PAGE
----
Definition & Overview
Carpal tunnel syndrome (CTS) is a disorder of the median nerve located within the carpal tunnel. The condition results in a variety of symptoms, such as pain, weakness of the hand muscles, numbness of the fingers, and skin dryness. The condition may disappear on its own without medical intervention, but most of the time, the symptoms need to be treated by injecting an anaesthetic or corticosteroid into the area.
The carpal tunnel is the inner portion of the wrist. It is surrounded by eight carpal bones on one side and a ligament called the retinaculum on the other. Located inside the carpal tunnel are various tendons and the median nerve, one of the pathways used by the brain to send signals to different parts of the body. It is thought that the primary cause of CTS is the compression of the median nerve. When the nerve is compressed, the signals to and from the hands and the brain are disrupted. This is why people with CTS often feel a tingling sensation in their fingers and other symptoms.
However, the exact causes why the median nerve becomes compressed remain unclear. Some factors may contribute to this condition, such as wrist injuries, obesity, diabetes, arthritis, pregnancy, and even a family history of CTS. Repetitive motion, such as work-related activities that involve hand and wrist movement, may also be a contributing factor.
In some cases, doctors may recommend a wait-and-see approach instead of providing medical treatment right away, especially if the symptoms have been present for less than a month. If the symptoms continue, non-surgical treatment will be recommended. If non-surgical methods fail, the only option would be to attempt to release pressure on the median nerve using surgery.
One of the first non-surgical methods that will likely be recommended by a doctor is the injection of corticosteroid into the area. This method may at times coincide with another method called wrist splinting, which is basically attaching a splint to the wrist to limit its movement.
Who Should Undergo & Expected Results
Carpal tunnel syndrome is a common condition. It is important to understand that although there are risk factors, the exact cause of the condition may never be identified. As such, avoiding the risk factors will not guarantee relief from CTS.
Patients who are experiencing the symptoms of CTS for over a month need to consult their doctor. The symptoms may appear mild at first, but there is a possibility that they will increase in severity without medical treatment.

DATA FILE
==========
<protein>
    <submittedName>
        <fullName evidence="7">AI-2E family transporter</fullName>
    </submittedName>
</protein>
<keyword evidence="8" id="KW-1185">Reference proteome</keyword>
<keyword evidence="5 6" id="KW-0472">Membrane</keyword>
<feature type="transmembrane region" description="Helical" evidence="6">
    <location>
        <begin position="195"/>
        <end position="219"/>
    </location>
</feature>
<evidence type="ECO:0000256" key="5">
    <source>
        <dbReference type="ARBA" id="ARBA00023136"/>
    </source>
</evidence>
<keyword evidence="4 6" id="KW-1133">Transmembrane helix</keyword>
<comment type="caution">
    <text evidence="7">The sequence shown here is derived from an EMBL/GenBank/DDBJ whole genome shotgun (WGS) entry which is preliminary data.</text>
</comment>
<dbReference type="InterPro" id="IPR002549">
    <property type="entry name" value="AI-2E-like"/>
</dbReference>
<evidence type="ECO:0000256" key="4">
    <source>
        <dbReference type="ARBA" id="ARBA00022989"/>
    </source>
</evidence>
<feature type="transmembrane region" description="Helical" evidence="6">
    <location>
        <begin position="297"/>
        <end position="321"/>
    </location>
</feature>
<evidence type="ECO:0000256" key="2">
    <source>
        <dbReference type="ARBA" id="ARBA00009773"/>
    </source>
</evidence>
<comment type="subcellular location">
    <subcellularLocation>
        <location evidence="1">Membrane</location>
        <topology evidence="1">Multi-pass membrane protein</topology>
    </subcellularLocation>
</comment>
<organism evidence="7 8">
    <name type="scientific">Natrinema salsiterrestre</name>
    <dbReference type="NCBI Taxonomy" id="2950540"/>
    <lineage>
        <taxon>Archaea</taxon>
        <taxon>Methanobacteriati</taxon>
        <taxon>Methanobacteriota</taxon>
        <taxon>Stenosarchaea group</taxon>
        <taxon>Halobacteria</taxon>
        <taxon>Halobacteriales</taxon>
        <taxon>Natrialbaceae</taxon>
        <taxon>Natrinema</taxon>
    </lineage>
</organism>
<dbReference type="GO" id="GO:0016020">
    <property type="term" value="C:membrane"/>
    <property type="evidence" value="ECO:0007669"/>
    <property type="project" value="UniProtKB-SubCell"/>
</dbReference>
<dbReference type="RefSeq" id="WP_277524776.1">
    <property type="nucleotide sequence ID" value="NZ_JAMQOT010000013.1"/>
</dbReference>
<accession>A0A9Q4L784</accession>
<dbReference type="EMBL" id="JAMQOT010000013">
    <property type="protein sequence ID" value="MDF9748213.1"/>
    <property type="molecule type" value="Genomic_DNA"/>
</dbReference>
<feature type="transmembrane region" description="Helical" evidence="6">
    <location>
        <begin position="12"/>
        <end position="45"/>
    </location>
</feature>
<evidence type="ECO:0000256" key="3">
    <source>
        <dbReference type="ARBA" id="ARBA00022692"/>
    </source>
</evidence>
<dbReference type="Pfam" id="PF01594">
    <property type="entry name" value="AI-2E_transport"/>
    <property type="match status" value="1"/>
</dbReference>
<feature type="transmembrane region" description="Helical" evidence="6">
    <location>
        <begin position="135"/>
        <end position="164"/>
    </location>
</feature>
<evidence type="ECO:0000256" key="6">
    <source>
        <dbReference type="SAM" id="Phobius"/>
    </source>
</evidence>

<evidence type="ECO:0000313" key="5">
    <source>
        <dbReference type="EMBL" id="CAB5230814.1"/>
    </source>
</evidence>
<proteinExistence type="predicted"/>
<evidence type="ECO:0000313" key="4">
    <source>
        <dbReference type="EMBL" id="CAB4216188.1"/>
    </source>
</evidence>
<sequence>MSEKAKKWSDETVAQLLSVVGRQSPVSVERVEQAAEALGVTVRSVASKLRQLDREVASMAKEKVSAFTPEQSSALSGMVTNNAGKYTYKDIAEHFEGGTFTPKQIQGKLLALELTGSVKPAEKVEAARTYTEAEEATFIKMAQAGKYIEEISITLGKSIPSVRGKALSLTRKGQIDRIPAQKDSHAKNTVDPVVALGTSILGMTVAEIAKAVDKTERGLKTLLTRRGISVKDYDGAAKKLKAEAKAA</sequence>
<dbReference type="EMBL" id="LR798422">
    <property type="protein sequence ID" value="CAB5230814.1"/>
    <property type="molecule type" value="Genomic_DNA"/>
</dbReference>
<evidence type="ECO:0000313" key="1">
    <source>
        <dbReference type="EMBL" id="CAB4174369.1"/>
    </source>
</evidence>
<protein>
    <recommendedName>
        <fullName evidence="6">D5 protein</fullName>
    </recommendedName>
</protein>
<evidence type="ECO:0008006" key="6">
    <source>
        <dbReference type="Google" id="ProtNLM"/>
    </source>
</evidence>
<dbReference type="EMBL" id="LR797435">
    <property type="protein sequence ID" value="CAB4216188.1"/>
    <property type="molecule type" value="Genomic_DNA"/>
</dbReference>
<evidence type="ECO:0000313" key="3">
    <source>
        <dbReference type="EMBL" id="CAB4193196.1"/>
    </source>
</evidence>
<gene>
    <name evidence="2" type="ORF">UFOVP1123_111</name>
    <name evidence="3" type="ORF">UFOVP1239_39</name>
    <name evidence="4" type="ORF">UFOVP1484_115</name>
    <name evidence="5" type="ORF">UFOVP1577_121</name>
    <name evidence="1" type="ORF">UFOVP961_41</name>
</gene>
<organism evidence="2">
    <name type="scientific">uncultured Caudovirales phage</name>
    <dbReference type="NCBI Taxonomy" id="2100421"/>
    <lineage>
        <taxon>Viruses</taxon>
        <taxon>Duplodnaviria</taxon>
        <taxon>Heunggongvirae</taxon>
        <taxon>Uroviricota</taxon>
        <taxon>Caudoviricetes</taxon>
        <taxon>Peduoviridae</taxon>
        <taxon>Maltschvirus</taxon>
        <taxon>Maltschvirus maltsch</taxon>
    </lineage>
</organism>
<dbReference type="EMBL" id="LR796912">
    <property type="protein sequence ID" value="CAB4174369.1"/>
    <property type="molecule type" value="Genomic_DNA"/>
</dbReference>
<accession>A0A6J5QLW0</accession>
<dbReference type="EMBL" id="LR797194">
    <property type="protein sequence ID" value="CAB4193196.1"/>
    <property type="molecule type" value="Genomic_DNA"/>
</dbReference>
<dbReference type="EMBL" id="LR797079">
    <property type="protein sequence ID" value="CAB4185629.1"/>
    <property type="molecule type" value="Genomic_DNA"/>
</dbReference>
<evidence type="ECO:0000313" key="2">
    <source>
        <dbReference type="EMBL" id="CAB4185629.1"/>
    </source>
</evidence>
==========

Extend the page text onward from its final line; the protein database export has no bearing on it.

However, some studies show that the symptoms simply disappear within a year. Some women who experience the symptoms of CTS during pregnancy have also reported relief from such symptoms after giving birth.
Therefore, it can also be possible for a doctor to recommend monitoring the condition, especially if the symptoms are mild.
If the patient requires medical treatment, a doctor would recommend the injection of corticosteroid in most cases. Some doctors may also include an anaesthetic, but studies have not confirmed any added benefits.
Patients usually respond well to a single injection of corticosteroid. However, if the procedure does not provide significant symptoms relief, it may need to be repeated.
It is important to understand that corticosteroid is a type of steroid. It may be taken in tablet form, but it is usually injected directly into the wrist of a person with CTS. If taken regularly or abused, there will likely be serious repercussions.
If symptoms persist, the doctor may recommend surgery instead of regularly injecting corticosteroids into the target area.
How is the Procedure Performed?
Patients who complain of CTS symptoms usually don’t need to undergo complex diagnostic procedures. A simple description of the symptoms and a physical examination of the hand and wrist should be enough for a doctor to provide a diagnosis of CTS.
In some cases, the doctor may request for an ultrasound of the wrist. Ultrasound can identify any swelling in the area or swelling of nearby tendons that may be applying undue pressure to the nerve.
Since there are quite a number of risk factors, the doctor may need to request for the patient’s medical history. Doctors may also need to know if the patient has current medical conditions or if the patient is taking any medications.
Even though treatment of medical conditions that may contribute to CTS cannot guarantee relief of the symptoms, the doctor may still recommend that the patient be seen by other specialists as well.
As mentioned earlier, doctors will usually inject corticosteroid for a limited number of times if symptoms persist. They will inject the medication directly into the wrist to maximise its effects.
Possible Risks and Complications
The use of steroids over an extended period without medical supervision can be dangerous. Patients are often informed that although corticosteroids may provide significant symptoms relief, the symptoms may return over time.
It is also possible for the symptoms to temporarily increase in severity within three days after the injection. This is a normal response to the corticosteroid and should not be a cause for concern.
However, if the symptoms do not subside after three days, the patient will need to seek further medical attention.
Iain Duncan MD, Wes Cormick MD; “Carpal Tunnel Ultrasound and Injection”; http://www.insideradiology.com.au/pages/view.php?T_id=121#.V-JRiVt97ow
Alfred F. Tallia MD MPH, Dennis A Cordone DO; “Diagnostic and Therapeutic Injection of the Wrist and Hand Region”; http://www.aafp.org/afp/2003/0215/p745.html